Cell Phone Etiquette For Sitters & Nannies
Updated: Sep 13
I used to think that the best cell phone policy was no cell phone around at all. I saw them as unprofessional distractions during work hours. Then I met a parent whose nanny fell and broke her leg, very badly, while alone at their home with their 3 year old. The parent realized something was amiss when her 3 year old walked by the kitchen nanny camera several times alone. The parent called a neighbor who was able to go into the house and check. The nanny's cell phone was buried in her purse several rooms away and she was crawling to it all while in a great deal of pain.
After I heard this story it dawned on me that a cell phone is actually a very important safety tool. Now, when I am with children my cell phone is typically in my pocket, charged with the ringer on. I always ask the parent for their wifi password, especially in North Boulder where service can be practically nonexistent.
I've also been the babysitter who missed several texts or a call from a parent back when my cell phone was far away, on silent or not turned on at all. My phone was the last thing on my mind while meanwhile the increasingly anxious parent texted again, "Hey just checking back again did things go ok after I left this morning?" I thought removing that 'distraction' was professionalism, yet I was actually preventing the parent from reaching me. Now, I keep my cell phone ringer on unless I am prepping a child for nap or bedtime, at the library or a music class with a child, etc. I also take the time to send the parent a picture of their child and the fun and interesting activities we are doing.
So then....what shouldn't the babysitter or nanny be doing with their phone while working?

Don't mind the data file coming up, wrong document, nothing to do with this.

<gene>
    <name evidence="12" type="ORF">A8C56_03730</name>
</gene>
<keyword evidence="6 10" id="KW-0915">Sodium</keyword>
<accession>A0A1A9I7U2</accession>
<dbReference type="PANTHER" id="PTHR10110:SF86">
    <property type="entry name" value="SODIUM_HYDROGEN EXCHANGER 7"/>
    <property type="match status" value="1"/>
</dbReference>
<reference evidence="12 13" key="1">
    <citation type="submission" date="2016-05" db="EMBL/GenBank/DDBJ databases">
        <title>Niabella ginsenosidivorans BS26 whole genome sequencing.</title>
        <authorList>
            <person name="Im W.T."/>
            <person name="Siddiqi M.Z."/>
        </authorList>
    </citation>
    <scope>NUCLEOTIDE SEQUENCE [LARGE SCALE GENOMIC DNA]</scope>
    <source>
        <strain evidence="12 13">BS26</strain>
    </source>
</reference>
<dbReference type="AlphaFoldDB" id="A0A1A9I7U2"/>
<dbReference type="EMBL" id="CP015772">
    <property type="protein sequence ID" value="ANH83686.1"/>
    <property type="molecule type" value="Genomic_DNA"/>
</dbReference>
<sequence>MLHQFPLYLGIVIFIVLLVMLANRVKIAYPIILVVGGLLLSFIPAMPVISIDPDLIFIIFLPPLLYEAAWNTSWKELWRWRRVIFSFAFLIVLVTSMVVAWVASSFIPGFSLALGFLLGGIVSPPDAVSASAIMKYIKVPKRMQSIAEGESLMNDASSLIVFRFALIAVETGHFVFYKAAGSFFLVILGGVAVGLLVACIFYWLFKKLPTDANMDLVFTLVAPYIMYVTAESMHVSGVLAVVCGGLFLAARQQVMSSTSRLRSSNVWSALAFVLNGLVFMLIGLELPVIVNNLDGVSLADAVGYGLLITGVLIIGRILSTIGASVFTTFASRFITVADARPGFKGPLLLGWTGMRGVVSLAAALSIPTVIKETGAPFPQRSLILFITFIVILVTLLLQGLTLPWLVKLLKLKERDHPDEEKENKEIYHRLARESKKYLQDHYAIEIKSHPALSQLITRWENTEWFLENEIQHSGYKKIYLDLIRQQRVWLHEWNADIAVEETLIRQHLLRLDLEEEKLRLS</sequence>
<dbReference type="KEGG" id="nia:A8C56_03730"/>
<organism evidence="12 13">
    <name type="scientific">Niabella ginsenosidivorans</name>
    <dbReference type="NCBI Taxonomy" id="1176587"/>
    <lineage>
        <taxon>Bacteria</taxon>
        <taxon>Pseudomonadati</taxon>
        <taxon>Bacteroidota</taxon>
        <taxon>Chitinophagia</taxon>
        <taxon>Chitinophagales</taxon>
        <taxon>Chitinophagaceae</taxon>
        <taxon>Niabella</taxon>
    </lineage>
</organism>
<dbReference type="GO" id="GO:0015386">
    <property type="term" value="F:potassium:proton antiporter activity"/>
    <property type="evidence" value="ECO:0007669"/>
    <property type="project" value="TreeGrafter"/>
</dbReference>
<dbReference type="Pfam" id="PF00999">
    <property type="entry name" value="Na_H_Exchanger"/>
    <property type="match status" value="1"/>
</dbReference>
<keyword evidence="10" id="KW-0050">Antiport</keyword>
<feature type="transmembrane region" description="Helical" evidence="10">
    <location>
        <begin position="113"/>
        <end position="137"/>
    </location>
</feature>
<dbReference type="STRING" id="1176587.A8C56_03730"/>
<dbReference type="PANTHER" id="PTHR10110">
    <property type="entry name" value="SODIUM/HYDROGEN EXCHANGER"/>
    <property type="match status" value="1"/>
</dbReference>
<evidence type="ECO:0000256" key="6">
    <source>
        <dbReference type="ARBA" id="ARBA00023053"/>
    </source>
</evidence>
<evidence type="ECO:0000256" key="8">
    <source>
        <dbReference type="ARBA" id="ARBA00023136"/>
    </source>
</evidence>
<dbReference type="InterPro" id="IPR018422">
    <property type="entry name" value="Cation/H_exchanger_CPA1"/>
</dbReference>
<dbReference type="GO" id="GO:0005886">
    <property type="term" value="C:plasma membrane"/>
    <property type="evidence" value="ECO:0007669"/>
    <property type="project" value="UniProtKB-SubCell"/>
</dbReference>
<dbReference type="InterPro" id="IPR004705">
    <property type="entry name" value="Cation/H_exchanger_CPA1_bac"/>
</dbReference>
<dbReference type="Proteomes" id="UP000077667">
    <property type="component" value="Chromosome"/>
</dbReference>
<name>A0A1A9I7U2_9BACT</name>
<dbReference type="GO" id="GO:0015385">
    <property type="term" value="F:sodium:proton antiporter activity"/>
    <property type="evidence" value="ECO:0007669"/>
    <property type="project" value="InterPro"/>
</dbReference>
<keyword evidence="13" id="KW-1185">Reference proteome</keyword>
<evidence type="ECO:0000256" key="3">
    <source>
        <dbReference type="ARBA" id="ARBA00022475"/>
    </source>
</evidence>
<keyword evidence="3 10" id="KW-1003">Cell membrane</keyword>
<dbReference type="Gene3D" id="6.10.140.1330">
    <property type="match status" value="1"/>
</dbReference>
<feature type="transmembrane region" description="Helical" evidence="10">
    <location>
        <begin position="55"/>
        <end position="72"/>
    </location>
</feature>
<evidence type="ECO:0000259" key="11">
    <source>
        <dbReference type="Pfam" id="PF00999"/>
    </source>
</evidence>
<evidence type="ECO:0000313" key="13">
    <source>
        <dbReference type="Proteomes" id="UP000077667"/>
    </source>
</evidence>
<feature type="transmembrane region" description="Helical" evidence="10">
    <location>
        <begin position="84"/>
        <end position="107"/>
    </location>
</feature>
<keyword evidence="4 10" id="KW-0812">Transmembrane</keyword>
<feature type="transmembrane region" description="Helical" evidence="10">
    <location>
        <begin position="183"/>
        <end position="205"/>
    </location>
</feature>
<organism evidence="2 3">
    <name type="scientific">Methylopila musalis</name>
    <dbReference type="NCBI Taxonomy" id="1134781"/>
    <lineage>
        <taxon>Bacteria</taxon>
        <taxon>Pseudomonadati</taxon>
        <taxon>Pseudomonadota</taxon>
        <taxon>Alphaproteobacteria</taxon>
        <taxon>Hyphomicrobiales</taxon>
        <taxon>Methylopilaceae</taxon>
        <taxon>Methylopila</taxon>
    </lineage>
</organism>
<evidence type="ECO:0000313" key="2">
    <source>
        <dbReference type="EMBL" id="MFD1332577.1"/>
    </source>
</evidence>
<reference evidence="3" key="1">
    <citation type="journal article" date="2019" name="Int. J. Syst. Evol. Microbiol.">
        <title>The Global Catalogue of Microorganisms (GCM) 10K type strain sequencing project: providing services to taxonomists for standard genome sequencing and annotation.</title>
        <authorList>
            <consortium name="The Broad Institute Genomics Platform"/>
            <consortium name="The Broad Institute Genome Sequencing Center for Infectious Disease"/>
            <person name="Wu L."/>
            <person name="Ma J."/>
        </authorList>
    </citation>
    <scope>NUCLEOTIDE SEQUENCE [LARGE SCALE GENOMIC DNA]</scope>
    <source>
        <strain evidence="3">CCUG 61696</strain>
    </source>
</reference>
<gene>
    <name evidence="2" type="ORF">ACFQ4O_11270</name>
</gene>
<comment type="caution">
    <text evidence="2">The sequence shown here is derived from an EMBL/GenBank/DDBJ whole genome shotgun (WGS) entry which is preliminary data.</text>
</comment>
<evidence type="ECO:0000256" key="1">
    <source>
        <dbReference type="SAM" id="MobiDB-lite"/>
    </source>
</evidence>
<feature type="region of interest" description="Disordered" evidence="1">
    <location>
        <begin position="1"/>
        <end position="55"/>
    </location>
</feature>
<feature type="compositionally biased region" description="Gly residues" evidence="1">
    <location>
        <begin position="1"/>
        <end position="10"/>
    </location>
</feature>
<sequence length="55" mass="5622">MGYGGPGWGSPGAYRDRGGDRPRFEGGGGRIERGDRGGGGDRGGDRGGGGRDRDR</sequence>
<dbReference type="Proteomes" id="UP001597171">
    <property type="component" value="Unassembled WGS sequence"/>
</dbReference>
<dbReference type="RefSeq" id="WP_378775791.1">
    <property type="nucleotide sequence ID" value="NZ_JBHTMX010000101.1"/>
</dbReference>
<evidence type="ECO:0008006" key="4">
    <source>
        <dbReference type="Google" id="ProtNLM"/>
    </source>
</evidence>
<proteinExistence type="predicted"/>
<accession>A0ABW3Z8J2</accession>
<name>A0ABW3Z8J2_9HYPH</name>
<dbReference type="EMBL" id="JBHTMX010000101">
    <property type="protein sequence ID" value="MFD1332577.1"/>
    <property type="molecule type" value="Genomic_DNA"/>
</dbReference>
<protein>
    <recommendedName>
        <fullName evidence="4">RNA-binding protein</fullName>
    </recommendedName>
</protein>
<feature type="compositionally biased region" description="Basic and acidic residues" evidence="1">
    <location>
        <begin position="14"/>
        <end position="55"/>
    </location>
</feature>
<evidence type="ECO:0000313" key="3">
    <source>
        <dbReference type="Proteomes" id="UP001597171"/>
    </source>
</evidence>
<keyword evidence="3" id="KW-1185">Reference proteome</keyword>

excessively answering texts
making unnecessary personal calls
taking selfies and posting to social media
scrolling social media when children need to be supervised and engaged
There are a few caveats:
Childcare providers who are parents may need a different set of expectations, as they typically must answer the phone on the off chance it's an emergency call from their child's school, etc.
Full time nannies or nannies working an 8 hour day usually need allotment to make personal calls during their lunch, and the understanding that they may have to answer an important call even when they are with their nanny child. Nannies do not get private lunch breaks away from the worksite like a traditional job. Yet, they still need to make doctor's appointments, answer the call from the mechanic or the veterinarian, call a plumber, and so on. All of those services are typically open between 9-5.
If a nanny's family lives in another country with significant time zone differences, it's possible they could need to occasionally call or respond to family texts during the day. Their midmorning could be their family members' evening.
Is it possible to hold the childcare provider to a no-texting policy during a shift? I would ask myself: is a text here and there causing true harm? When compared to all of the effort and creativity a great nanny or babysitter puts into their overall workday...the answer is probably no. And realistically, there are very few people who can resist eventually checking a message once they've heard that text message notification chime.
If a nanny does begin to excessively use their phone it's often a very telltale sign that the nanny is burned out and/or the daily routine has become mundane. As the nanny's employer I'd take increasing cell phone use as a signal to not just remind my employee of my phone use expectations, but sincerely check in with them about how the job is going. Does something need to change? It is the employer's responsibility to check in with the employee.
I do recommend writing cell phone use expectations into your nanny contract if you wish. Something along the lines of, "The provider agrees to limit cell phone use to breaks and lunches, and only as the appropriate supervision of the child can be maintained. The provider agrees to limit phone calls to very urgent or time sensitive calls only."
Parents, you want your nanny or babysitter to have their phone and you want them to have your wifi password. Nannies and babysitters, you want to have your cell phone with you. The trick is overcoming that urge to look. That is professionalism.
Founder, Babysitters Of Boulder